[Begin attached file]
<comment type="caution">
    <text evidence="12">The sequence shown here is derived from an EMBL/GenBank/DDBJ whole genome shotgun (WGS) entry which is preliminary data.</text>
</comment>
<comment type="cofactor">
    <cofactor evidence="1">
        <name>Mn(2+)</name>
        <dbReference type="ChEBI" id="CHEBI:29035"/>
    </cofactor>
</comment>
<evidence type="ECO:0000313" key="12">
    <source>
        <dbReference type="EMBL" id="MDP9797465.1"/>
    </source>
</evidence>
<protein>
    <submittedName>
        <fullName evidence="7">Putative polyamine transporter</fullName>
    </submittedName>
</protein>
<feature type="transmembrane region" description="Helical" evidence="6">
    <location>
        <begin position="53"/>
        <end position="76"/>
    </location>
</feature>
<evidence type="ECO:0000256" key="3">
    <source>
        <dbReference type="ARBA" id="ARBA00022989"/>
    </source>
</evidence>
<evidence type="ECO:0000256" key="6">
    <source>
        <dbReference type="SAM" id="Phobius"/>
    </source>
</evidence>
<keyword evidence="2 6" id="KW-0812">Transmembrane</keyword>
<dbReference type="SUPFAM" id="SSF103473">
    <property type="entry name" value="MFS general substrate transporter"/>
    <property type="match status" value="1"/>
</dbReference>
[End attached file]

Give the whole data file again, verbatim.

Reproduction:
<comment type="caution">
    <text evidence="12">The sequence shown here is derived from an EMBL/GenBank/DDBJ whole genome shotgun (WGS) entry which is preliminary data.</text>
</comment>
<comment type="cofactor">
    <cofactor evidence="1">
        <name>Mn(2+)</name>
        <dbReference type="ChEBI" id="CHEBI:29035"/>
    </cofactor>
</comment>
<evidence type="ECO:0000313" key="12">
    <source>
        <dbReference type="EMBL" id="MDP9797465.1"/>
    </source>
</evidence>
<protein>
    <submittedName>
        <fullName evidence="7">Putative polyamine transporter</fullName>
    </submittedName>
</protein>
<feature type="transmembrane region" description="Helical" evidence="6">
    <location>
        <begin position="53"/>
        <end position="76"/>
    </location>
</feature>
<evidence type="ECO:0000256" key="3">
    <source>
        <dbReference type="ARBA" id="ARBA00022989"/>
    </source>
</evidence>
<evidence type="ECO:0000256" key="6">
    <source>
        <dbReference type="SAM" id="Phobius"/>
    </source>
</evidence>
<keyword evidence="2 6" id="KW-0812">Transmembrane</keyword>
<dbReference type="SUPFAM" id="SSF103473">
    <property type="entry name" value="MFS general substrate transporter"/>
    <property type="match status" value="1"/>
</dbReference>